The CDC divides sleeping sickness into two different diseases. East African sleeping sickness is caused by Trypanosoma brucei rhodesiense , but West African sleeping sickness is caused by Trypanosoma brucei gambiense. Apart from this difference the diseases are very similar

When a tsetse fly infected with the protozoa that causes sleeping sickness bites a human the organism is transferred. The bite of a tsetse fly is easily noticable by the pain it causes, and the red swelling that may develop afterwards.

It is theoretically possible for the infection to be passed in bodily fluids, whether in a blood transplant, from a mother to her child or any other concievable way. Because death occurs fairly soon after infection this method of transmission is uncommon.

Symptoms may begin to occur from between 7-30 days of infection. The most common of these are:

If no treatment takes place, death typically occurs after several more weeks or months.

Sleeping sickness must be caught early if the sufferer is to survive. Diagnosis is usually by lab examination of CS fluid. Treatment involves the use of drugs, the specific combination depending on which type of sleeping sickness is present. All of these drugs cause extensive and undesirable side-effects, but this is considered more desirable than the alternative of near certain death.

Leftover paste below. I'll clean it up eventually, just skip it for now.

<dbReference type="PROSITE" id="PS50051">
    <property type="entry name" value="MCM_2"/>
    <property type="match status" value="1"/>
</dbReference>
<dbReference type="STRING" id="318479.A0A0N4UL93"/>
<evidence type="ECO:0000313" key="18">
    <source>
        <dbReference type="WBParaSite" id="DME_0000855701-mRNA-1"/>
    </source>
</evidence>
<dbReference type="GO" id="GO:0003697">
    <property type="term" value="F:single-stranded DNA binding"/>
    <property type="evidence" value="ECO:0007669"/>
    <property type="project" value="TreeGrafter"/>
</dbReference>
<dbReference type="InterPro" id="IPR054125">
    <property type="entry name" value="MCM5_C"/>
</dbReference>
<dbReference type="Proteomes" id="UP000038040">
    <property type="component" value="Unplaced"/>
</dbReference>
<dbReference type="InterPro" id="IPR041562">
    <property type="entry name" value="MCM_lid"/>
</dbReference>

No vaccine exists for sleeping sickness, and immunity does not develop. Aside from staying out of Africa, the best way to avoid contracting sleeping sickness is the prevention of fly bites. This can be accommplished by wearing covering clothing, and sleeping in locations protected by netting. Tsetse flies tend to live in bushes, so not disturbing undergrowth is a sensible measure.

Cases of sleeping sickness have risen in central African countries since they gained independence. Due to poor recording of statistics regarding the disease it is difficult to accurately estimate how many cases there are per year. It is thought that as many as 20 000 people per year could die due to sleeping sickness.

Collins Medical Encyclopaedia